Berlin, Germany

"All free men, wherever they may live, are citizens of Berlin. And therefore, as a free man, I take pride in the words: Ich bin ein Berliner (I am a donut)"

- John F. Kennedy, June 26th, 1963.

Trip #1: Saturday May 22 - Monday May 24, 1999

We left early Saturday morning for our 3 day weekend trip to Berlin. The travelling group consisted of some of the other Canadians working in Hannover (Ryan, Ben, Paul, Karyn, Keith, and myself), as well as friends from Vancouver who stopped by Hannover during their European travel (Andrea and Stacey). At 7:05, we were on the first of 5 slow trains to Berlin. No sooner than 5 hours later, we were in Berlin. I guess that's what budget travelling is all about.

With the help of my Letís Go Germany, as well as Benís Lonely Planet Germany, we saw a lot in 3 days and still got to relax at Berlinís beach for a few hours on the last day. I bet you didnít know Berlin had a beachÖ

Our first destination was Potsdamer Platz. This site was part of the former East, and is currently undergoing the largest construction in the world. We counted 49 cranes in total. In the future, this area will be home to a Sony building, IBM building, and the likes. I climbed the Infobox (some 20 meters or so) to get a better view. Nothing spectacular, but it was worth a picture or two.

Walking distance away from Potsdamer Platz was Brandenburg Gate. Although the Wall on both sides of this gate has been torn down, the gate has been preserved and is now the most famous part of the Berlin Wall.

Next stop, Reichtag (parliament building). This is where the Government of Germany will move in later this year. The interior has been completely redone, and from what I saw from the outside, it looked really nice. Public entrance to the building was not allowed until May 25th. Perfectly set for the day after we leave.

Thereís a 2 floor public bus (#100) that comes about every 2 min. and rides along the main street of Berlin ("Strasse des 17 Juni" on the former West Side and "Unter Den Linden" on the former East Side). This street is where many attractions are, so we decided to ride the bus back and forth. To clear our minds, most of us fell asleep while on board, including yours truly.

That was enough touristy stuff for the day. The rest of the day was filled with eating and drinking.

The next day was an exhausting one. Andrea and Stacey's eagerness to see everything before they left Berlin early the next morning was the driving force for us to see everything and anything in one day (not recommended). The day started by spending several hours at Schloss Charlottenburg. This palace, which is also a museum, park, garden, cemetary, exhibit, and everything else short of an amusement park, was built by King Friedrich, the ruler of Berlin in the 18th century. There's a little taste of Versaille there.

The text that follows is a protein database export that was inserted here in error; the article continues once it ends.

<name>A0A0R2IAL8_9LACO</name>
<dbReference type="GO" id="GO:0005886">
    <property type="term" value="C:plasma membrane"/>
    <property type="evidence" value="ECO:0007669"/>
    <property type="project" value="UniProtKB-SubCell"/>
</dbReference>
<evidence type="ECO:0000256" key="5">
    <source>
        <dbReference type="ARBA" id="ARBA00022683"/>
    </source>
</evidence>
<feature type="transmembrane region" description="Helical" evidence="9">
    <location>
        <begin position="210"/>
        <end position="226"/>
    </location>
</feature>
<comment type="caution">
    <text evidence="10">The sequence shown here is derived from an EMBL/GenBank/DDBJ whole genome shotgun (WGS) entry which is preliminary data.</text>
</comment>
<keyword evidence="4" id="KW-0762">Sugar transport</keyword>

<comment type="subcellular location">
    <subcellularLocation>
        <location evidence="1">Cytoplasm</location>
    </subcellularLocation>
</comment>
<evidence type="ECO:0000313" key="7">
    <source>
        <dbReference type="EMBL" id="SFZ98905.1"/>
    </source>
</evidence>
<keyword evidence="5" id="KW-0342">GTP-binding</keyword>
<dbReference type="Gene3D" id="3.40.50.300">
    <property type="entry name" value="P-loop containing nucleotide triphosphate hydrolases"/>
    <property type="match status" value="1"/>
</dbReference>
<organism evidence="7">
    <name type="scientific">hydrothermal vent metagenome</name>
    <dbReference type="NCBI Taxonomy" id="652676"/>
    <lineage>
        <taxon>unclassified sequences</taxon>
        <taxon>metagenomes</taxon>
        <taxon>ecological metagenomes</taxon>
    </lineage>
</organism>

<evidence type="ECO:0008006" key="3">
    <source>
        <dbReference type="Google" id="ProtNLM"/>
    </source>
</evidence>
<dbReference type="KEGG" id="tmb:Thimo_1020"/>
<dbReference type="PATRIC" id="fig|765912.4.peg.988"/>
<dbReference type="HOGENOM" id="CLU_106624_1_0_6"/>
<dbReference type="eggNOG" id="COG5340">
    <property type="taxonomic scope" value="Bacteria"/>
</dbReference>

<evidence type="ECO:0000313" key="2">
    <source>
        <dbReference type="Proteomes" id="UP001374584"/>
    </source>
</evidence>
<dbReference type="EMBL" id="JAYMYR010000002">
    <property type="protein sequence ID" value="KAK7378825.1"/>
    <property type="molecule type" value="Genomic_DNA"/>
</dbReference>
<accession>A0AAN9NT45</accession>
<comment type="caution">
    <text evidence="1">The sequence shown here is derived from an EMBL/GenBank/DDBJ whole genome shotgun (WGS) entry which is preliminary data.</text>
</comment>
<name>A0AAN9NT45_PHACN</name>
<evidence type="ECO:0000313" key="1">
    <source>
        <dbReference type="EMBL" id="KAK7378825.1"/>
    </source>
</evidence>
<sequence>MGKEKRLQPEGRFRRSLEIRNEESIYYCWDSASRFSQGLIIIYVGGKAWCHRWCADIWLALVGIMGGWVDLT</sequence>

The next stop was Checkpoint Charlie, which is an exhibit for the Wall. (A must see if you're in Berlin). The exhibit showed the history behind the wall, the protests, the way people escaped, and what happened to people who got caught escaping. If you're ever there, check out the car that a fellow by the name of Johannes Ehret used to smuggle his girlfriend across the border in 1988. He cut out a portion of the passenger seat so that she can become part of the seat. She and the seat were covered with a black towel. Pretty clever.

After seeing the Wall exhibit, what would be a better way to compliment the day than to see the longest stretch of the Wall that remains. So off we went. Had a little difficulty, but we eventually found the 1.3 km long Wall. And since we went all that way, we thought we deserved pieces of the Wall. So, out came Staceyís Swiss Army Knife and Ryanís knuckles. We each got a small piece. And we didnít even have to pay the hundreds of dollars that stores were charging.

Oh, I saw one of the things that I really wanted to see. A Trabant. When East Germany was a communist country, it was the only car that the East Germans could buy. The waiting list for these puppies was 10 years, and if you had a bad record with the GDR (German Democratic Republic, the former government of East Germany) then you werenít qualified to get one. For all the years, this was the only car that East Germans could buy. And what a piece of crap it is. Another reason why East Germans wanted out.

On the way to finding a place to have dinner, we noticed a large Market/Carnival going on. We quickly hoped off the train and checked it out. It was crowded and similar to the ones in Vancouver.

Our last stop of the day was Kreuzberg, which is just South-East of Berlin. It is known as the alternative scene of Berlin. If we didnít fit in in the center of Berlin, we were outcasts here. Dirty, smelly, and weird people.

Monday was our last and most relaxing day. A perfect closure. We started off by climbing the Victory Column which is located on "Strasse des 17 Juni". At the top, we got a nice view of the city. To summarize Berlin, the west side is a bit commercial looking, and the east side is nothing but construction. And boy, Berlin sure is ugly. Good thing we didnít go there for its beauty.

The rest of the day was spent in Wannsee. It's at the outskirts of Berlin and is where a lake and beach belongs. Who knew we would have to pay to go to a beach, but it was all worth it. The weather was great and the place was packed. I even fell asleep while catching some rays.

Thatís it. Off to the main train station and back to Hannover we went.

Next: Hamburg, Germany

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